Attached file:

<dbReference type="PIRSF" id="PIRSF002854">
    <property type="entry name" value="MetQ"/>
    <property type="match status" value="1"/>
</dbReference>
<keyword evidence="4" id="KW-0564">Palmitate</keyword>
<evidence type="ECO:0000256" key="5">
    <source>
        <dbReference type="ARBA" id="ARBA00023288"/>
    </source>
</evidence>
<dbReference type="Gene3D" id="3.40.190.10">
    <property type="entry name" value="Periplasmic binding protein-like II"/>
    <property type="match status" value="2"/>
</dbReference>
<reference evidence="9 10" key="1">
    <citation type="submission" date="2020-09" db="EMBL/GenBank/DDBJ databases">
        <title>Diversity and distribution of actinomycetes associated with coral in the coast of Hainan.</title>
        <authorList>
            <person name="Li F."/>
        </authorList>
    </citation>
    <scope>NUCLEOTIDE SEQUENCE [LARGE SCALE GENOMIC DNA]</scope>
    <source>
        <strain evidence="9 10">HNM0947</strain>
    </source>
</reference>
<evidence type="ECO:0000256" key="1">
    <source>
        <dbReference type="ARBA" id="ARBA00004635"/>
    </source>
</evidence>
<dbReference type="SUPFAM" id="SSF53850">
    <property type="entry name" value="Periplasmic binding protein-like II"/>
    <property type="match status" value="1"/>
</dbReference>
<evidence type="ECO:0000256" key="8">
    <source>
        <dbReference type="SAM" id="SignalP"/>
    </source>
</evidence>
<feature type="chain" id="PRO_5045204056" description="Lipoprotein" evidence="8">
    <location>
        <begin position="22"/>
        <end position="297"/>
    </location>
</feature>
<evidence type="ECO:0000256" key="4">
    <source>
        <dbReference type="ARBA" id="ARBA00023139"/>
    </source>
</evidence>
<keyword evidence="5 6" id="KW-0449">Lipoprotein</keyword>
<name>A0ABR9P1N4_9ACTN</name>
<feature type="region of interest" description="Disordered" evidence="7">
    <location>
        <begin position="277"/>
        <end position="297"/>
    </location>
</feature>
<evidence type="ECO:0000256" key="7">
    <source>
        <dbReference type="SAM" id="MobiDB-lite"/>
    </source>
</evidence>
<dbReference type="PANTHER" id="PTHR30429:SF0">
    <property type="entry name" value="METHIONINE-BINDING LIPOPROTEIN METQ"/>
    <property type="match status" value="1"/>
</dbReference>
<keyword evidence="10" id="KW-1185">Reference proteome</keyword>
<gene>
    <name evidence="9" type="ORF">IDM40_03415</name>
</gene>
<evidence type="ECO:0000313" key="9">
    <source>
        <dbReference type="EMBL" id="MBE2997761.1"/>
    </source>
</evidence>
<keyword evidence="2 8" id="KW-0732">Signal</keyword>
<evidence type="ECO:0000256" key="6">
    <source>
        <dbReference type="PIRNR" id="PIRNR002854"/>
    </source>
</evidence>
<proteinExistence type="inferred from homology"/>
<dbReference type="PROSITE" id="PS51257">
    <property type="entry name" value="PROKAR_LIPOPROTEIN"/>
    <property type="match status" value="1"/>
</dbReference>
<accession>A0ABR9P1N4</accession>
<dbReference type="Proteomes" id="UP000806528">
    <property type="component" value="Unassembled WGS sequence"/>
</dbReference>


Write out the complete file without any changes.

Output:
<dbReference type="PIRSF" id="PIRSF002854">
    <property type="entry name" value="MetQ"/>
    <property type="match status" value="1"/>
</dbReference>
<keyword evidence="4" id="KW-0564">Palmitate</keyword>
<evidence type="ECO:0000256" key="5">
    <source>
        <dbReference type="ARBA" id="ARBA00023288"/>
    </source>
</evidence>
<dbReference type="Gene3D" id="3.40.190.10">
    <property type="entry name" value="Periplasmic binding protein-like II"/>
    <property type="match status" value="2"/>
</dbReference>
<reference evidence="9 10" key="1">
    <citation type="submission" date="2020-09" db="EMBL/GenBank/DDBJ databases">
        <title>Diversity and distribution of actinomycetes associated with coral in the coast of Hainan.</title>
        <authorList>
            <person name="Li F."/>
        </authorList>
    </citation>
    <scope>NUCLEOTIDE SEQUENCE [LARGE SCALE GENOMIC DNA]</scope>
    <source>
        <strain evidence="9 10">HNM0947</strain>
    </source>
</reference>
<evidence type="ECO:0000256" key="1">
    <source>
        <dbReference type="ARBA" id="ARBA00004635"/>
    </source>
</evidence>
<dbReference type="SUPFAM" id="SSF53850">
    <property type="entry name" value="Periplasmic binding protein-like II"/>
    <property type="match status" value="1"/>
</dbReference>
<evidence type="ECO:0000256" key="8">
    <source>
        <dbReference type="SAM" id="SignalP"/>
    </source>
</evidence>
<feature type="chain" id="PRO_5045204056" description="Lipoprotein" evidence="8">
    <location>
        <begin position="22"/>
        <end position="297"/>
    </location>
</feature>
<evidence type="ECO:0000256" key="4">
    <source>
        <dbReference type="ARBA" id="ARBA00023139"/>
    </source>
</evidence>
<keyword evidence="5 6" id="KW-0449">Lipoprotein</keyword>
<name>A0ABR9P1N4_9ACTN</name>
<feature type="region of interest" description="Disordered" evidence="7">
    <location>
        <begin position="277"/>
        <end position="297"/>
    </location>
</feature>
<evidence type="ECO:0000256" key="7">
    <source>
        <dbReference type="SAM" id="MobiDB-lite"/>
    </source>
</evidence>
<dbReference type="PANTHER" id="PTHR30429:SF0">
    <property type="entry name" value="METHIONINE-BINDING LIPOPROTEIN METQ"/>
    <property type="match status" value="1"/>
</dbReference>
<keyword evidence="10" id="KW-1185">Reference proteome</keyword>
<gene>
    <name evidence="9" type="ORF">IDM40_03415</name>
</gene>
<evidence type="ECO:0000313" key="9">
    <source>
        <dbReference type="EMBL" id="MBE2997761.1"/>
    </source>
</evidence>
<keyword evidence="2 8" id="KW-0732">Signal</keyword>
<evidence type="ECO:0000256" key="6">
    <source>
        <dbReference type="PIRNR" id="PIRNR002854"/>
    </source>
</evidence>
<proteinExistence type="inferred from homology"/>
<dbReference type="PROSITE" id="PS51257">
    <property type="entry name" value="PROKAR_LIPOPROTEIN"/>
    <property type="match status" value="1"/>
</dbReference>
<accession>A0ABR9P1N4</accession>
<dbReference type="Proteomes" id="UP000806528">
    <property type="component" value="Unassembled WGS sequence"/>
</dbReference>